Earlier reports connected CSCOPE – the controversial curriculum used by Lumberton ISD and 875 other public schools in Texas – to the incident in Lumberton High School. CSCOPE has come under fire for its content, including accusations of multiple lessons demonstrating a pro-Islamic agenda. CSCOPE representatives had claimed that such content had been “taken out of context” or that they were “old lessons that have since been taken down.”

Proponents of CSCOPE have defended the curriculum management system, previously releasing a 72-page study claiming that a Christian – not Islamic – bias exists in lesson content.

But critics counter that the report was written by Region 10, a division of the TESCCC, which designs and sells CSCOPE to schools. Critics also contend that Lumberton may be in violation of a binding SBOE resolution forbidding pro-Islamic subject-matter in Texas public school classrooms.

In a statement last week, the district explained, “Lumberton ISD has purchased the CSCOPE curriculum however; the teachers are not required to teach the lessons that are provided. The school district follows the Year at a Glance, a scope and sequence of the adopted Texas Essential Knowledge and Skills, as well as the Instructional Focus Document which explains the Rationale, Common Misconceptions for students, TEKS, and the Key Academic Vocabulary that supports conceptual development.”

CSCOPE critic and education expert Jeanine McGregor, appointed by the State Board of Education to research CSCOPE before the Senate hearings some months ago, told WND that the LISD release was not telling the whole story.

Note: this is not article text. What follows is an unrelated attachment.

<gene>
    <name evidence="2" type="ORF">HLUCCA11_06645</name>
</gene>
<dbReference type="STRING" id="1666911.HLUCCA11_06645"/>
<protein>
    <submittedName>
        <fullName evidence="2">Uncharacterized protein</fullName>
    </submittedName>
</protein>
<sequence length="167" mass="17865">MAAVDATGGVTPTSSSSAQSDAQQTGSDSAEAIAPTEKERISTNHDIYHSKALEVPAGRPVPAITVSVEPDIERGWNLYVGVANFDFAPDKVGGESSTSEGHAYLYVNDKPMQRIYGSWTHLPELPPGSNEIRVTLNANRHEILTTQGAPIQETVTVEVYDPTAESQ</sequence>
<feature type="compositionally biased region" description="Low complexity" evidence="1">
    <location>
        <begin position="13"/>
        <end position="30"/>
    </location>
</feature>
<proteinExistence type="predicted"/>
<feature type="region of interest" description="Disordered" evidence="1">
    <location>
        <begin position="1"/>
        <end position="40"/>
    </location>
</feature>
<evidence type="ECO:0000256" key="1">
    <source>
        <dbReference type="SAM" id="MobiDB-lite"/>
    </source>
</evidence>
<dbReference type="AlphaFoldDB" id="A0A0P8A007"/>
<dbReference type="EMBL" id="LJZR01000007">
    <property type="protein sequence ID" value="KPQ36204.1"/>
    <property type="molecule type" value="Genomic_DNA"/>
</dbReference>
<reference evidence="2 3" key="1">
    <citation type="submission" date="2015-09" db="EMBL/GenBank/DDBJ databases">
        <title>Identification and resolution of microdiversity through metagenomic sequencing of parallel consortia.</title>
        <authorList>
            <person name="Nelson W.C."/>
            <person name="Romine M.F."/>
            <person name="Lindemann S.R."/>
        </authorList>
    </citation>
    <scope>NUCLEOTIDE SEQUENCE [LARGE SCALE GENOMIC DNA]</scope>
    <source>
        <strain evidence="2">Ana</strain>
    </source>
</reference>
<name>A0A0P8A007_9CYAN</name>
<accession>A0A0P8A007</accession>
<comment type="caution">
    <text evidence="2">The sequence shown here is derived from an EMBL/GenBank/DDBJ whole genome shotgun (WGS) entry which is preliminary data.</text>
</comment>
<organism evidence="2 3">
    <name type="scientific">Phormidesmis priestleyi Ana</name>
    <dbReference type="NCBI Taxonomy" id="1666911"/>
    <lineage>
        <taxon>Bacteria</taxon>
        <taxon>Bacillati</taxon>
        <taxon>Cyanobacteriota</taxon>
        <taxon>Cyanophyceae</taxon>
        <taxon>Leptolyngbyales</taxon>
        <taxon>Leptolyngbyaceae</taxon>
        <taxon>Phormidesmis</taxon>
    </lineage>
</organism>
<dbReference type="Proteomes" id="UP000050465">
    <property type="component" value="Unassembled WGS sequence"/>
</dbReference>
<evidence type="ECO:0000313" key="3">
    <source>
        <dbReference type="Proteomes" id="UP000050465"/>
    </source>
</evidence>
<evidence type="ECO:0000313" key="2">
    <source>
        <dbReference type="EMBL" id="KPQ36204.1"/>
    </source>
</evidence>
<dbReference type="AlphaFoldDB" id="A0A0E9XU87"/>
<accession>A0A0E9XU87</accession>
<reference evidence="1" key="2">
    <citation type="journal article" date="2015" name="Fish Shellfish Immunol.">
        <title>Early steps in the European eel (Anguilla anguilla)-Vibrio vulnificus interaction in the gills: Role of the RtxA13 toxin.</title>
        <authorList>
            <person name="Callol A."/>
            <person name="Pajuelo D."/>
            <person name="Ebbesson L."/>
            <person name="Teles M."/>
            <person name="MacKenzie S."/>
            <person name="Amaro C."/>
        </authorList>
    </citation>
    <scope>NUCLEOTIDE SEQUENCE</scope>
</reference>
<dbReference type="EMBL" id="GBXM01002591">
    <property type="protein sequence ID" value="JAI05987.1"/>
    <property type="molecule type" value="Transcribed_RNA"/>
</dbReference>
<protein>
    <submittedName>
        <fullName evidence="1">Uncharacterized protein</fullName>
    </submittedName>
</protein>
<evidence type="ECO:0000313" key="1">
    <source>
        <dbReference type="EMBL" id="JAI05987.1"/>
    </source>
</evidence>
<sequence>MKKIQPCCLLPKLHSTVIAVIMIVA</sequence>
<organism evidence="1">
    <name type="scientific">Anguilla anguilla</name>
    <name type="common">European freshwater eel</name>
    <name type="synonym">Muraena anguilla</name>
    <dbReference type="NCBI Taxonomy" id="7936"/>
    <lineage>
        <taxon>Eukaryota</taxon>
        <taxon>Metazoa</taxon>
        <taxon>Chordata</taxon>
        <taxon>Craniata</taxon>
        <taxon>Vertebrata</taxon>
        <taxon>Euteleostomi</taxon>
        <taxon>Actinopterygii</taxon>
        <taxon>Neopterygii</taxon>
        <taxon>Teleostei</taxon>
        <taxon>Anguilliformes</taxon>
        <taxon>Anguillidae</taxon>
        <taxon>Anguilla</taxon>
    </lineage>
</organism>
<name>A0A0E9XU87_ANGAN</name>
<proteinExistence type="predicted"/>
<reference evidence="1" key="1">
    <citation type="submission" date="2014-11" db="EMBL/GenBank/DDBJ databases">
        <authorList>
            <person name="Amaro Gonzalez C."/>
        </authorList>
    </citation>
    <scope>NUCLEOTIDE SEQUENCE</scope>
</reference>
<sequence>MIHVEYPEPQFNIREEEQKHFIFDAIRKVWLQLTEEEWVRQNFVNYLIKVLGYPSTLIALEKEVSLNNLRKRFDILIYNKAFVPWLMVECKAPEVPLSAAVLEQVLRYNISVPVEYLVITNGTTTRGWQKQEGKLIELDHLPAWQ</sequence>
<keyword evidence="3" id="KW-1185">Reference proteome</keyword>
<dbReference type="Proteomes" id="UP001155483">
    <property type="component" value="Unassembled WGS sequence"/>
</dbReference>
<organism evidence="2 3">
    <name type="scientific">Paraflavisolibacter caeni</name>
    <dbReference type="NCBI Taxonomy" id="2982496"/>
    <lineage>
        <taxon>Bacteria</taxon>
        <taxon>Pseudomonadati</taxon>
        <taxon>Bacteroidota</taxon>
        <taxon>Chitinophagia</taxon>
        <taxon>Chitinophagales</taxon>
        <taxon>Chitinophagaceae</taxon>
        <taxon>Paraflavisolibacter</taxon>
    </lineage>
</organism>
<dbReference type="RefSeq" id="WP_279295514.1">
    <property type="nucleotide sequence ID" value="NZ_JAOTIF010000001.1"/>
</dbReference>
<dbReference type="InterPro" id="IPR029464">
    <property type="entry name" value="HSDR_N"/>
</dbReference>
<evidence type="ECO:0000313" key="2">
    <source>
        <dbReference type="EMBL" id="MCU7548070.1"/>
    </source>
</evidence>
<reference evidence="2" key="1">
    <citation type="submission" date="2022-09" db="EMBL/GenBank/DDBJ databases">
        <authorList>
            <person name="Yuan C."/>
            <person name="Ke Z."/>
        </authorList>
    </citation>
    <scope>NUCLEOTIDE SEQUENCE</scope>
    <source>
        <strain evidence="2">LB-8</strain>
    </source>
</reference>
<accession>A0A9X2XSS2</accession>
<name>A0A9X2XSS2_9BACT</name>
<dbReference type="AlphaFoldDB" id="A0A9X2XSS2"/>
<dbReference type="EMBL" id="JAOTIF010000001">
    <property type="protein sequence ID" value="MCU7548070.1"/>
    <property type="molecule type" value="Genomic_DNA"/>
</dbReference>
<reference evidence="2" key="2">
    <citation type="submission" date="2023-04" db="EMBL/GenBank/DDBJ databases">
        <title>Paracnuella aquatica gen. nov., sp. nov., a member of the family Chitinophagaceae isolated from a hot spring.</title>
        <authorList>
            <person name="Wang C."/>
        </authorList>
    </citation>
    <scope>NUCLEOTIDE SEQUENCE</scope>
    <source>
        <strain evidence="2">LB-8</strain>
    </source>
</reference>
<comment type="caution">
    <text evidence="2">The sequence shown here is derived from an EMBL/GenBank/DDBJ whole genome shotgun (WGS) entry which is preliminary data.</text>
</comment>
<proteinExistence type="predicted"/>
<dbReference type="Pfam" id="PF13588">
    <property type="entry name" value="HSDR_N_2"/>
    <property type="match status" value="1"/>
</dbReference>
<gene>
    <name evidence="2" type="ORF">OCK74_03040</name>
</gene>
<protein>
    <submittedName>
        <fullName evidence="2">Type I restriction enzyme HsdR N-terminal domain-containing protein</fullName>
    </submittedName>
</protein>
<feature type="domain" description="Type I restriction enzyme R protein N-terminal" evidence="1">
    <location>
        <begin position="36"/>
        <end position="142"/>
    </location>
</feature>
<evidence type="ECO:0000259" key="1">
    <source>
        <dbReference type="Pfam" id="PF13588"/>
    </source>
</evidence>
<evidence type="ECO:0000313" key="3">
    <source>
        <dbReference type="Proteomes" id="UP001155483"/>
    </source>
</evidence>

McGregor contends, “The Lumberton ISD [burqa] story reaffirms what I was told by Gifted and AP teachers from across the state. They were not required to teach CSCOPE but they were required to follow the VAD (Vertical Alignment Document from CSCOPE) which dictates when a subject will be taught. So, in essence, they do have to follow CSCOPE. The Lumberton teacher stated in the news article that ‘I have to teach you this’ – that means someone was forcing her to use those terms. Who? That is a question I would ask next if I were a parent.”

CSCOPE also said in a new statement it would not be granting parents direct access to lesson content – something CSCOPE representatives had promised during state Senate hearings to do.

The curriculum organization explained: “We believe that this would actually undercut teachers’ ability to customize a lesson to best serve the students in their classrooms. The teacher should always be a parent’s primary contact in discovering what resources are being used in the learning environment. Ultimately, the teacher and district decide if a CSCOPE lesson will be used in full, in part, or not at all…The TESCCC does not wish to do anything that could generate confusion among parents and teachers. The TESCCC strongly believes and supports local decision making within school districts and insists that the member districts have the ability to release any CSCOPE content themselves….”

The position conflicts with the recent requirement imposed by the Senate Education Committee that CSCOPE must make all lesson content directly accessible to parents, officials said.